Creditors and counterparties to non-bank systemically
important financial institutions (SIFIs) will always be subject
to potential losses when the US Federal Deposit Insurance
Corporation (FDIC) has to step in as receiver to insolvent
SIFIs, FDIC Chairman Martin Gruenberg has said.
The FDIC finalised a rule last year clarifying
application of the orderly liquidation authority as stipulated
under Title II of the Dodd-Frank Act. It followed establishment
of the Office of
Complex Financial Institutions (OCFI) to support the
regulators role as receiver of failed non-bank
In a bid to prevent against any taxpayer fund losses,
the FDIC also finalised a rule last month that limits the
obligation the regulator can incur in a non-bank SIFI to 10
percent of the total consolidated assets and 90 percent of the
fair value of the total consolidated assets of the company
available for repayment.
speech at this months 2012 American Securitization
Forum Annual Meeting Gruenberg made clear the FDIC would only
be acting as a resolution authority and not in any capacity
analogous to a deposit insurer. This is a central feature
of the new resolution authority and is designed to ensure that
there is market accountability, he said.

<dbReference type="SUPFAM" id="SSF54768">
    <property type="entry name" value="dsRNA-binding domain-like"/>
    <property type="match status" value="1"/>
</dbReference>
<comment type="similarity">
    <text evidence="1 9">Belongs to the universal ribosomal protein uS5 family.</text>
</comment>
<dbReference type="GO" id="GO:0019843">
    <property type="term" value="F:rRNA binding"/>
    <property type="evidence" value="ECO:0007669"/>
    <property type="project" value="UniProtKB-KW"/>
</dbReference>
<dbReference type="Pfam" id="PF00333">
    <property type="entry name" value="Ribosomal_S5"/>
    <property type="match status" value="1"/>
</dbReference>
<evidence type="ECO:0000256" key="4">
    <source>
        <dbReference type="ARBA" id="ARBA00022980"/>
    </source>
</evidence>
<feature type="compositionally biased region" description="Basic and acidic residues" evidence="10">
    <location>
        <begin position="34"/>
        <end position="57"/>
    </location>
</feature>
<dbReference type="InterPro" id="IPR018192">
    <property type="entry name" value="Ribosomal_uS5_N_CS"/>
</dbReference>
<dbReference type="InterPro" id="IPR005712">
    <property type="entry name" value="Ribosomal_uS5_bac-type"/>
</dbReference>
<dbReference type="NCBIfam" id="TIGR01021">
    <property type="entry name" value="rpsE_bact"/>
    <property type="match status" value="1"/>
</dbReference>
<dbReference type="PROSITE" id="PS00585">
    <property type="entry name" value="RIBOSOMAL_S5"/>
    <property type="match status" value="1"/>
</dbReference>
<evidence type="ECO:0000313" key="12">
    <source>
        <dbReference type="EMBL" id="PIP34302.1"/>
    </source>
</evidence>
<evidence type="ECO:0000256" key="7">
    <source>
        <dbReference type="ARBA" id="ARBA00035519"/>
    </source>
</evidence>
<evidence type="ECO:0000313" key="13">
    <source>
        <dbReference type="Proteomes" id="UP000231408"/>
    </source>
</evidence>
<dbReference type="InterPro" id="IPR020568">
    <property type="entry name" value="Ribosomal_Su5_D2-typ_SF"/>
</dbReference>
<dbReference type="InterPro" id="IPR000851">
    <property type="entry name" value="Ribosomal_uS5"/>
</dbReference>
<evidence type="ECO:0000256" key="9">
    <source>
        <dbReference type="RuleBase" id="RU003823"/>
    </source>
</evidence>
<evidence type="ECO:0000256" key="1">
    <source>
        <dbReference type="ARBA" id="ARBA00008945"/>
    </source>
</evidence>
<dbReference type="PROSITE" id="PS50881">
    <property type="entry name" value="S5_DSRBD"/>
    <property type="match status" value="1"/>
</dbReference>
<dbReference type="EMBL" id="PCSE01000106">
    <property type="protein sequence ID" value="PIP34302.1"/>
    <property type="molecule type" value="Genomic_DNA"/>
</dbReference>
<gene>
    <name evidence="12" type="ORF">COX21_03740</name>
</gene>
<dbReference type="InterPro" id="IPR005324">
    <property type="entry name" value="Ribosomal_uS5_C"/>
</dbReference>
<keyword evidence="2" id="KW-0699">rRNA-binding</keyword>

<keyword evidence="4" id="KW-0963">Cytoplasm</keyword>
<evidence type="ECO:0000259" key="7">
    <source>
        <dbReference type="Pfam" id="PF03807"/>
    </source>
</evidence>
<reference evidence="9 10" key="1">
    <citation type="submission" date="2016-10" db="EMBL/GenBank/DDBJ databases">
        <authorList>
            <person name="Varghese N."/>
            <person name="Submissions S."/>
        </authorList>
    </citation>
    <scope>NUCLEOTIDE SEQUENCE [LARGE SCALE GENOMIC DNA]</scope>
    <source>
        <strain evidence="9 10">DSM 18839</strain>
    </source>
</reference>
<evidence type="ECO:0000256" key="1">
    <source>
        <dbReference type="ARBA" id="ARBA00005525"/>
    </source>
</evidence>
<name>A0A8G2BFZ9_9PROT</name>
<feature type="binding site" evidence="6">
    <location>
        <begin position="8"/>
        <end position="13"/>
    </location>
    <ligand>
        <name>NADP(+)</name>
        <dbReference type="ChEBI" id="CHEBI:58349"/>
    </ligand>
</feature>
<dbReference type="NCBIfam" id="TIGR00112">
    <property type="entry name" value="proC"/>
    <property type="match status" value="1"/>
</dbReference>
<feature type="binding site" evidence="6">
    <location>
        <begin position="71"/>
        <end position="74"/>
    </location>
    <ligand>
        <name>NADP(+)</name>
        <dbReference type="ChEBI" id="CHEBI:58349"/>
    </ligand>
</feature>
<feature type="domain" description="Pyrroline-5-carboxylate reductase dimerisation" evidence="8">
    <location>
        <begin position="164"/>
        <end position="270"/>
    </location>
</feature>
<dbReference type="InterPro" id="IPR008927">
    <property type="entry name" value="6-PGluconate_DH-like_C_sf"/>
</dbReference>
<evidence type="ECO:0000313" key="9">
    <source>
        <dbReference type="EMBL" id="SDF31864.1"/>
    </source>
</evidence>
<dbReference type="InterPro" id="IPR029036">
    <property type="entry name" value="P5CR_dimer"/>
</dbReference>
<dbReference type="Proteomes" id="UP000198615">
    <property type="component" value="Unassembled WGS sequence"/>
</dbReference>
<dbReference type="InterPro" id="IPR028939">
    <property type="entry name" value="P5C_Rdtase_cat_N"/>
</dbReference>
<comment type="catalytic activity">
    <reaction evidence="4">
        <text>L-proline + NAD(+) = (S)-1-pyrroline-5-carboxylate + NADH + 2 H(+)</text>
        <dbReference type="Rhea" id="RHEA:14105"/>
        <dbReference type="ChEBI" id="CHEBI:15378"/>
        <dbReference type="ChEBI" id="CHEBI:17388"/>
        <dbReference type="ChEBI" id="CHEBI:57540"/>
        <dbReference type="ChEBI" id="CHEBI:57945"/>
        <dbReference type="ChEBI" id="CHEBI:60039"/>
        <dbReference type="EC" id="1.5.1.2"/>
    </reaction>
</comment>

The FDIC would also only place the parent holding
company into receivership, when it exercises its orderly
liquidation authority over non-bank SIFIs, he said.
Large financial companies conduct business through
multiple subsidiary legal entities with many interconnections
owned by a parent holding company. The resolution of the
individual subsidiaries of the financial company would increase
the likelihood of disruption and loss of franchise value by
disrupting the interrelationships among the subsidiary
companies, Gruenberg said.
Upon parent company receivership the FDIC plans to
create a bridge financial company for the holding of the
troubled companys assets, allowing subsidiaries to keep
As these subsidiaries will remain open and operating
as going concern counterparties, the FDIC expects the qualified
financial contracts will continue to function normally as the
termination and liquidation of such contracts will be minimal,
The FDIC plans to finance the new bridge company
through subordinated debt and senior unsecured debt claims.
Debt holders are then to receive convertible subordinated debt
in the new company. Equity holders are not expected to receive
any payment on their claims.
Under the Dodd-Frank Act, companies with assets over
$250 billion will have to submit their resolution plans, or
living wills, at the
end of July. Gruenberg said company resolution plans
key value would be to provide additional support and
information relating to the internal plans the FDIC is
developing to execute its Title II authorities.